Development plans and decisions on individual planning applications take into account the potential sensitivity of the area to adverse effects from pollution, including nature conservation sites, under Planning and Pollution Control (Planning Policy Statement 23). The remediation of contaminated land through the planning process should secure the removal of unacceptable risk, and as a minimum, the land should not be capable of being determined as contaminated land under Part 2A of the Environmental Protection Act.
Risk to ecological receptors is a consideration under the Habitat Regulations, where an application under the UK system of land use planning, such as a review of permits, licences etc, is likely to impact on sites protected under the Conservation (Natural Habitats, &c) Regulations 1994 (Habitats Regulations).
The Environment Agency estimates that there may be 5,000 potentially polluting activities sited on or within 500 metres of a Part 2A designated "ecological receptor" location (such as a Site of Special Scientific Interest).
The ERA method originated in the USA and as the prototype for risk assessment methodologies has been used in product health and safety evaluations, contaminated site management and natural resource damage assessments by experts at environmental consultancy Environ for more than 20 years. Although the principles can be used in chemicals assessment (such as REACH), the primary role of the Environment Agency's new guidance is in investigating chemical contamination at or near commercial and industrial sites.
In recent months, there has been increasing awareness and interest on the part of corporate organisations on how to prepare for the enactment of the Environmental Liabilities Directive (ELD) in to UK law. The directive's transposition into UK law is imminent and is based on the polluter pays principle, making operators responsible for immediately responding to environmental damage and to take preventative actions if an imminent threat of damage exists. The scope covers specific types of damage to:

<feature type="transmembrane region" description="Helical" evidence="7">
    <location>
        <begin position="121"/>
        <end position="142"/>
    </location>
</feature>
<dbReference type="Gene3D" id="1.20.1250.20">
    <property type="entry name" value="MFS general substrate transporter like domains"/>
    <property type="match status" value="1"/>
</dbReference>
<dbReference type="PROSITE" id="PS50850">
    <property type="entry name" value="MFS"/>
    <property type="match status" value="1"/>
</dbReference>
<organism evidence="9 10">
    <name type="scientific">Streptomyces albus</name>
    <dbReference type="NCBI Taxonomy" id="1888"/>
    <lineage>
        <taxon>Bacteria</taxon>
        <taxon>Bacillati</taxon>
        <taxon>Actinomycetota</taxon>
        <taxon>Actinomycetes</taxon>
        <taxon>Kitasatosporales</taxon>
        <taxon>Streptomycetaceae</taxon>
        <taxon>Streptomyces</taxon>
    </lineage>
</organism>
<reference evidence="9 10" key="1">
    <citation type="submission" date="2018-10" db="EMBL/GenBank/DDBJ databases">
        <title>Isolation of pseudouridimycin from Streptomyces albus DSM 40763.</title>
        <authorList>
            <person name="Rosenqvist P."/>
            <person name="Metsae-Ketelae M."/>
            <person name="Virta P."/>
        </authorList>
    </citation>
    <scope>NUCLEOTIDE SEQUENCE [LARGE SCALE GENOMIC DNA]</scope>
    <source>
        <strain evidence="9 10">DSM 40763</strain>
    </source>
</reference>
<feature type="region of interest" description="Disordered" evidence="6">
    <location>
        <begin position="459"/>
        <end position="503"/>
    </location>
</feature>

- European protected species or natural habitats
- Surface water or groundwater
- Human health risks from land contamination
The ELD is similar in philosophy to the long-established US Natural Resource Damage (NRD) regulations where the monetary costs of restoring injuries to natural resources are evaluated by comparing the reduction in "services" provided by a natural resource to an appropriate baseline level of services.
Ecological services include natural biodiversity and services that benefit people such as food, timber, flood regulation and non-material benefits such as recreation and aesthetic enjoyment. The concept of ecological services increases the scope for damage and high settlement values as a consequence. Environ's NRD practitioners have negotiated settlements with an average of 90% saving for clients relative to the initial NRD claim. But, even with this level of saving, the company has participated in settlements totalling more than £686M.
In the UK, the government's estimate of the impact of ELD to domestic regulation is more cautious than the US experience of damage assessment and probably rightly so, given our lower tendency to litigate and greater reliance on self-regulation. In consultation documents, Defra estimates there could be 18 to 33 cases a year of damage to biodiversity (including occasional severe cases) in England, Wales and Northern Ireland. The corresponding estimates for total costs of damage are between £700,000 and £6.9M a year. Due to limited biodiversity information, the government admits that quantifying costs and predicting the numbers of cases of damage was difficult with many data gaps being filled by expert judgment.
What are the actions?
Whether for ELD or contaminated land regulation, assessing the risks posed to ecosystems from chemical contamination can no longer be overlooked. In practice, it is anticipated that the assessment of damage to ecosystems will quickly become mainstream in the UK, whether to mitigate potential liabilities as part of land or company transactions, or to demonstrate corporate commitment to reducing the impact on the environment. ERA will become routine in due diligence, contaminated land, planning, environmental permitting, underwriting of environmental insurance and habitats regulation.
It will be important for land owners and industrial operators to know how to prepare their operational activities for environmental damage under ELD and, in particular, to know their site's baseline condition. Ecosystems may not be in equilibrium with their environment either because of past contamination or changes in external factors such as human disturbance. As the legislation requires ecosystems to be returned to a state that would have existed had the damage not occurred, it is crucial that accurate baseline conditions are known and operators do not wait for an accident to happen. Now there is an approved regulatory methodology, there is good reason to foresee and reduce liabilities.